Since the explicit UN mandate actually desired could not be obtained due to the strong opposition in the UN Security Council, in the end it only relied on a so-called coalition of the willing from Great Britain, Spain , Italy , Poland , Australia and about 30 other countries. The opponents of the Iraq war, including the governments of France , Russia , Germany and Austria , saw in a continuation of the weapons inspections by the International Atomic Energy Agency (IAEA) a more appropriate, for the time being sufficient means for disarming Iraq.

In February and March 2003, millions of people worldwide took part in anti-war demonstrations by the peace movement , including in countries whose governments had supported Bush. Among other things, he was accused of the real reason for the war being the economic policy access to Iraqi oil sources and geostrategic interests of the USA.

Navy One : Bush arrives in a Lockheed S-3 Viking on the aircraft carrier USS Abraham Lincoln (CVN-72) , where he delivered his Mission Accomplished speechon May 1, 2003, in which he announced the end of the Iraq war .

While the war in Afghanistan is generally considered to be covered by the right to self-defense, the legitimation of the Iraq war under international law was highly controversial from the start. No weapons of mass destruction have been found in Iraq. The number of terrorist attacks with an Islamist background and the number of victims did not decrease either. On May 1, 2003, Bush announced the end of the war ( mission accomplished! ). But Iraq remained a source of unrest in which attacks against the occupation forces , against other foreigners and against Iraqi and Arab civilians who worked with them, but were also completely uninvolved, were increasing.

In May 2004, information about the practices of torture and ill-treatment, some of which was systematic, of Iraqi prisoners by members of the American military in Baghdad's Abu Ghuraib prison increased to the public. The torture was documented by photos and videos. The mistreatment had also resulted in several deaths. Similar incidents soon became known in other American-run military prisons in Iraq and Afghanistan. The Bush administration had previously come under fire for the treatment of prisoners in the Guantanamo prison camp in Cuba . With the news of the Abu Ghraib incidents, the matter turned into a scandal that undermined the moral credibility of the Bush administration.

In December 2008 Bush visited Iraq and was thrown two shoes at and verbally insulted by journalist Muntazer al-Zaidi .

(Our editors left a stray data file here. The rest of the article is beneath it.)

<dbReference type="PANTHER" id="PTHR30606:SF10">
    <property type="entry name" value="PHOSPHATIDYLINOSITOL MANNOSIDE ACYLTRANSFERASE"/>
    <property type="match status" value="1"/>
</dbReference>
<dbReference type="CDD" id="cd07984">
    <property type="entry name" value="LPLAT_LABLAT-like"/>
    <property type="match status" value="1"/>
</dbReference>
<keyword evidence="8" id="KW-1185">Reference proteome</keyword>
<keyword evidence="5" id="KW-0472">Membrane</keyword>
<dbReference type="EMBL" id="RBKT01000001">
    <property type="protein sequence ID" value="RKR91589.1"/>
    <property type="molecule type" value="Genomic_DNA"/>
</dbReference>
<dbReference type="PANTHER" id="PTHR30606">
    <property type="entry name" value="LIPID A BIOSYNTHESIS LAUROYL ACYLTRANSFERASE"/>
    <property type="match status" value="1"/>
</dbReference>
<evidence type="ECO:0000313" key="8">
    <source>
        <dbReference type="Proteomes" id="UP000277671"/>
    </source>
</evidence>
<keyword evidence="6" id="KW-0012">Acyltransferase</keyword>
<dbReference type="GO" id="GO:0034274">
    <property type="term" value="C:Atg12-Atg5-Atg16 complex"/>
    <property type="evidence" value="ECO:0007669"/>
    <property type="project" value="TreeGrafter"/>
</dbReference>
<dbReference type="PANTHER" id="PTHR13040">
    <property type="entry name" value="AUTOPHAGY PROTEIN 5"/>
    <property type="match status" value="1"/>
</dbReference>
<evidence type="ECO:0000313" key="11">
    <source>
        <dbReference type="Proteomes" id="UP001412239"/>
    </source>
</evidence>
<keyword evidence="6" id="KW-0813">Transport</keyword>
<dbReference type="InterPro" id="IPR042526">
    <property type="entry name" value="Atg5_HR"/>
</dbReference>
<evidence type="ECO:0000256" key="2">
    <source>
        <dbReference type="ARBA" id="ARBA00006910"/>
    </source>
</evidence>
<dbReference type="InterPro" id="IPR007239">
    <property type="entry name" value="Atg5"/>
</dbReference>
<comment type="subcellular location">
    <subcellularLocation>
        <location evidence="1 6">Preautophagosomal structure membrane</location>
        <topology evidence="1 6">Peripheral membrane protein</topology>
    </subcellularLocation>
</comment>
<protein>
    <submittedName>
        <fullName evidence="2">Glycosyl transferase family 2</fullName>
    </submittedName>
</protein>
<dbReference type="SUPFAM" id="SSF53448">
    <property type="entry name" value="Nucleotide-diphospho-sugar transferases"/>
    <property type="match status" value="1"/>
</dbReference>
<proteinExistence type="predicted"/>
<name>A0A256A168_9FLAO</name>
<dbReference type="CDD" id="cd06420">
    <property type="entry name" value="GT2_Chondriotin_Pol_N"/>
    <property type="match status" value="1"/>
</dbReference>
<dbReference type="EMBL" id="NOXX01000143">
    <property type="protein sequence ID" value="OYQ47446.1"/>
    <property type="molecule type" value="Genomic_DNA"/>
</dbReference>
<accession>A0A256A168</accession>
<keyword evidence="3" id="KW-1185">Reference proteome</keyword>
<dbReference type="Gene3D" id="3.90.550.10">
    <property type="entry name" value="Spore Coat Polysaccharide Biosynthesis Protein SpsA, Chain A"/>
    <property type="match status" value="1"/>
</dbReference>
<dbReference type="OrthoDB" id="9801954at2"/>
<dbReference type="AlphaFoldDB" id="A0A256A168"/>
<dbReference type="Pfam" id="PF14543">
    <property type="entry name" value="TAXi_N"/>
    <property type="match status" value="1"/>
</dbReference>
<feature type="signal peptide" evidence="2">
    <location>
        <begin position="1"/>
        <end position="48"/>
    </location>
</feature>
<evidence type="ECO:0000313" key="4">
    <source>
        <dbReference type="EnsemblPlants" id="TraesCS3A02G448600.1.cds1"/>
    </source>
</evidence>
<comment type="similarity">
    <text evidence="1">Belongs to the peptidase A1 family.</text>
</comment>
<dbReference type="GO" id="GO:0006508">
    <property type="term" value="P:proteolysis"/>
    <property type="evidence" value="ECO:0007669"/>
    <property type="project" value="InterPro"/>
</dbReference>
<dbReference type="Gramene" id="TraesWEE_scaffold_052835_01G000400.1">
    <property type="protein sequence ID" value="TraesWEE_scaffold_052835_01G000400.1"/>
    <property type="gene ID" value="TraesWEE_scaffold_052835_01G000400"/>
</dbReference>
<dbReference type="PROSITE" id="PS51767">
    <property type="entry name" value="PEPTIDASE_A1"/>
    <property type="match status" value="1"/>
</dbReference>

Domestic policy since September 11, 2001

The No Child Left Behind Act , which was supposed to improve the quality of the public school system, but also the military's access to student ID for the purpose of recruitment, came into force in January 2002.

Domestically, as a result of the general shock caused by the attacks, Bush was initially able to rely on broad support in the fight against terrorism: Measures such as stricter security controls and entry conditions and restrictions on civil rights through the Patriot Act I could be passed quickly and with practically no public debate. George W. Bush had the highest approval ratings ever recorded in the United States. It was only later that criticism was mainly directed at the plans for a Patriot Act II . The Freedom of Information Act was severely curtailed; more and more government files are marked “secret” or “only for official use” and are thus withdrawn from transparency. With reference to the fight against terrorism, various institutions such as customs ( CBP and ICE ), the coast guard and the Federal Emergency Management Agency were combined in a new Ministry of Internal Security with a total of 180,000 employees.

On August 17, 2006, a US federal court in Detroit declared the government's controversial wiretapping program to be unconstitutional. Bush had approved the interception program after the 9/11 attacks in camera to combat terrorism. It allows the authorities to overhear international phone calls made by American citizens and also to intercept e-mails without having to apply for judicial authorization. The secret program was uncovered in 2005 and was then heavily criticized.

Bush during the 2004 election campaign

In March 2002, on Bush's initiative, import duties were imposed on steel products from countries in the European Union in order to protect US companies from foreign competition. These tariffs have been condemned as illegal by the WTO . In return, the EU planned tariffs on products from the United States, which were no longer imported after Bush announced on December 4 that the import tariffs would be abolished.

In November 2002, the Republican party won the Senate election and, contrary to the normal trend of the ruling party losing votes in the mid-term elections, was able to increase its majority in Congress . A legislative initiative by the President aimed at stimulating the economy through tax breaks came into force in May 2003. In November 2003, a majority in the Conference Committee of Congress voted in favor of the Medicare Modernization Act , which provided for extensive health care reforms with the introduction of government subsidies for medicines as part of Medicare insurance.

In January 2004, President Bush announced that he would provide the space agency NASA with funds for a manned station on the moon that would serve as a train station and test laboratory for future flights to Mars .

Second term as President

Bush with Angela Merkel on her inaugural visit
Left to right: Sarah Brown, George W. Bush, Gordon Brown and Laura Bush (2008)